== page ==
The Saratoga and Encampment Valley Railroad
The railroad hailed once as the “only line to the great Wyoming copper mining district” in the upper North Platte Valley failed to arrive in time for the copper boom—but still carried passengers and cattle for decades, and lumber for nearly a century.
Construction setbacks combined with smelter problems and a drastic fall in copper prices meant that the trains of the Saratoga and Encampment Railway Company came “too late to save the day for the mining speculators,” according to author and historian Candy Moulton, a former editor of the Saratoga Sun.
In February 1904, the Grand Encampment Herald quoted a report from the Cheyenne Leader explaining that, according to an “authoritative source,” the Union Pacific Railroad board of directors had appropriated $6 million to construct a branch line from Walcott, Wyo., south through the Encampment, Wyo. area to Craig, Colo., and eight miles along the Bear River to end at Elkhorn, where there were large coal deposits. Construction of the 125-mile-long route was expected to be easily completed by the end of the year.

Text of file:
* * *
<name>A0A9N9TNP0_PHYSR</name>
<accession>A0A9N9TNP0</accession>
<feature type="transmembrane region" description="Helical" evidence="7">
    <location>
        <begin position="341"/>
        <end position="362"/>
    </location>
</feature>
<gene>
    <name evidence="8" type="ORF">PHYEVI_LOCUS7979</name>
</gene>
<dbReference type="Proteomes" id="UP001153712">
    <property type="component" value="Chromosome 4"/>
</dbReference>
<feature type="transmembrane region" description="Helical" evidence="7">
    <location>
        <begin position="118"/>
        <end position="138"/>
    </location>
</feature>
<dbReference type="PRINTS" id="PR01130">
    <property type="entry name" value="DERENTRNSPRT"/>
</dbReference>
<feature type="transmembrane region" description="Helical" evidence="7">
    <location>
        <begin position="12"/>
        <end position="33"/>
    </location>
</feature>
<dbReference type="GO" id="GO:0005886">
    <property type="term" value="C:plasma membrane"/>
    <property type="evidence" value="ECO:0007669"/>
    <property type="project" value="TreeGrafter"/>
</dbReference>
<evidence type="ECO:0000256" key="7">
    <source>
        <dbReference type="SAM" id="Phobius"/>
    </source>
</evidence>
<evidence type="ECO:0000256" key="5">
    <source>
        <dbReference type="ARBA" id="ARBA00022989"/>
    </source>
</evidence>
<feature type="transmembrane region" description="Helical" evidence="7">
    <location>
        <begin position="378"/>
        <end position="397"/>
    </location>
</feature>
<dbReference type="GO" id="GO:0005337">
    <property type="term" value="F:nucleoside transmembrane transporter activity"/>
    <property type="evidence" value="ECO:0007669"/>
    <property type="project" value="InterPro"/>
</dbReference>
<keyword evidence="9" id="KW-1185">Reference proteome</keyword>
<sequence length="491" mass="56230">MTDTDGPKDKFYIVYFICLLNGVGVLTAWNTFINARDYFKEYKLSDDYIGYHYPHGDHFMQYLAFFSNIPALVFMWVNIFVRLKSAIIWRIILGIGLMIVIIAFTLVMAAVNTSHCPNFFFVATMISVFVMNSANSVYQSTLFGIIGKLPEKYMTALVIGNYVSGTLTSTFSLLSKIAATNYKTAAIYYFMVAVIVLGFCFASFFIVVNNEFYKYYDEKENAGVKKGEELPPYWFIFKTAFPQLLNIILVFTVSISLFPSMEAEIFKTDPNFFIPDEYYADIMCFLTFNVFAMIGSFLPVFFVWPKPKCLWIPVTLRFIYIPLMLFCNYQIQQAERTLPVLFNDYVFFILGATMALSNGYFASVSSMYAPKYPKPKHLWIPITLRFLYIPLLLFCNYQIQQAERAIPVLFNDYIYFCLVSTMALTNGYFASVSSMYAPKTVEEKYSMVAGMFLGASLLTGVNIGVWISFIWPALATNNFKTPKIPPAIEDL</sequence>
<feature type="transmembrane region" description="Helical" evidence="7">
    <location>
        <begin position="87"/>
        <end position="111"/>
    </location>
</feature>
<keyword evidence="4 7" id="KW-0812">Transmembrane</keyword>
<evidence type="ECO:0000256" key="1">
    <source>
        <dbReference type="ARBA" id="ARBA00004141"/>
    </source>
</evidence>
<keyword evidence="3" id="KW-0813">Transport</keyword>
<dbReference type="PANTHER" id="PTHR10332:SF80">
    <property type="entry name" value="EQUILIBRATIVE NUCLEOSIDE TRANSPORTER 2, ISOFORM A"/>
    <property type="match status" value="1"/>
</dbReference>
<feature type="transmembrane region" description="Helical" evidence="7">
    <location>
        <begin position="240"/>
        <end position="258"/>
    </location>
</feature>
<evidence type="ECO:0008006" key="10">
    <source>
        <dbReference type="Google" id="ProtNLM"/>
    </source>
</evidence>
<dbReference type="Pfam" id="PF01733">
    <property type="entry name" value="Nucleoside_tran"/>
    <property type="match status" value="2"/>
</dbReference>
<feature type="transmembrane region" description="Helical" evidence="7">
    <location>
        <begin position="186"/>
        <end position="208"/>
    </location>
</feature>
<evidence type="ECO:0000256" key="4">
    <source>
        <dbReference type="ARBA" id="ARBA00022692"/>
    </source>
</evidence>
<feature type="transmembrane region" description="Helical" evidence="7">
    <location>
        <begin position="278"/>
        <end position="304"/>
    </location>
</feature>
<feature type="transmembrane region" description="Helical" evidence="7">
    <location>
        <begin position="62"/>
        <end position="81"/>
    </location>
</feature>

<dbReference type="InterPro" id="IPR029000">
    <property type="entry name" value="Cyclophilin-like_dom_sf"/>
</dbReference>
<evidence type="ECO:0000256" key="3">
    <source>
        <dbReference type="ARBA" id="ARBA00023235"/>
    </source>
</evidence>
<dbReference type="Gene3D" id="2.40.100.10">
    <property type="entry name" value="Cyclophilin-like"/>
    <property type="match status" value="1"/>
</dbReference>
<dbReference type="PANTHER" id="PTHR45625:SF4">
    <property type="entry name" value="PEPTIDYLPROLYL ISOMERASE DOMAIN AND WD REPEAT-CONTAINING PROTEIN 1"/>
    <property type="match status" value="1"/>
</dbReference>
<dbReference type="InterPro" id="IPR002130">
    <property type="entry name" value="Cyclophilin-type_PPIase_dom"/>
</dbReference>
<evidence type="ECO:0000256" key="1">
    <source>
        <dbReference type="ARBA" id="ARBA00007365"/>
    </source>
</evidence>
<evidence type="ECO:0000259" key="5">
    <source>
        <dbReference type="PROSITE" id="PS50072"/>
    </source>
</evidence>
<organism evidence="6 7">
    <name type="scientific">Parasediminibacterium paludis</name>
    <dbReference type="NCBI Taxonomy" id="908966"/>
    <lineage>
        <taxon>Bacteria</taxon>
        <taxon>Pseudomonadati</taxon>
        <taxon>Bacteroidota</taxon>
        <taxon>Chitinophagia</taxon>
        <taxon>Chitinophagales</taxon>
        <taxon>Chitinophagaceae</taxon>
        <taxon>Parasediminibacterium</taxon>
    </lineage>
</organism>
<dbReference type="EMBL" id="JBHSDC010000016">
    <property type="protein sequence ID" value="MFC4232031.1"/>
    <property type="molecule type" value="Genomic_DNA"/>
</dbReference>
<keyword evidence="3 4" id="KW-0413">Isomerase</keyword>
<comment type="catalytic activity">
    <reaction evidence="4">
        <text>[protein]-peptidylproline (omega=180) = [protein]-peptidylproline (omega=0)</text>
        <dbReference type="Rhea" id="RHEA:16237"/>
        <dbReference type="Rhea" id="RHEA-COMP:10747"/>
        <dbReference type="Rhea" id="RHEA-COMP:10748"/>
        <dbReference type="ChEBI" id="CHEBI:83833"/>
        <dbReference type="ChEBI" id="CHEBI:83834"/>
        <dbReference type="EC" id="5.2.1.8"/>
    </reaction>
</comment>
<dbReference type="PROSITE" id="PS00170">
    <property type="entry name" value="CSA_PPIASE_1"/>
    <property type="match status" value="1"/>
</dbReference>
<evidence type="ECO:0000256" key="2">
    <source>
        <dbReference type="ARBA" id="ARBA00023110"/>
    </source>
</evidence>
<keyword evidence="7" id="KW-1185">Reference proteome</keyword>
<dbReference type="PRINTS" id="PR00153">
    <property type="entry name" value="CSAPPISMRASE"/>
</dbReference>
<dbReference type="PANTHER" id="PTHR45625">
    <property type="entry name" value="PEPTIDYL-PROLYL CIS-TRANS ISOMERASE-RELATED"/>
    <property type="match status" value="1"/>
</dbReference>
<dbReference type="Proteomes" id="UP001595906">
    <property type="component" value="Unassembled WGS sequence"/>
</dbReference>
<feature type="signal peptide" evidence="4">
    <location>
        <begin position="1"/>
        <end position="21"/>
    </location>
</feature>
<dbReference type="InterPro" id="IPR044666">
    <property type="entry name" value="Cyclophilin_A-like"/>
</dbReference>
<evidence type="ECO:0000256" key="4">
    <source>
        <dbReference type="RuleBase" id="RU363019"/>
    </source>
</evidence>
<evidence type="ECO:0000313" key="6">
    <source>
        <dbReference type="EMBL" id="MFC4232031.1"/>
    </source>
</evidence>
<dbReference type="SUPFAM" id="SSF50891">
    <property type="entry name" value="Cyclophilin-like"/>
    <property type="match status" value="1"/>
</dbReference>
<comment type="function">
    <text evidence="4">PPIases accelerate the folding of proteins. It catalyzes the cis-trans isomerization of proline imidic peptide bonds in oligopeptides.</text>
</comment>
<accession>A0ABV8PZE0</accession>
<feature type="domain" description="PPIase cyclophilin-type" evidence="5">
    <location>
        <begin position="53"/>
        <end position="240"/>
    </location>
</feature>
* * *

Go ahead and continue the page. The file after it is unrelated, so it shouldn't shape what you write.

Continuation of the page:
That idea did not turn out as planned. In July, the Herald noted the need for a railroad to help further the development of the copper and gold mines in the area around the southern, upstream end of the North Platte Valley in south central Wyoming. The newspaper optimistically predicted that the arrival of a railroad would increase the permanent population of Encampment by 200 percent in one year. But the construction of the line took much longer.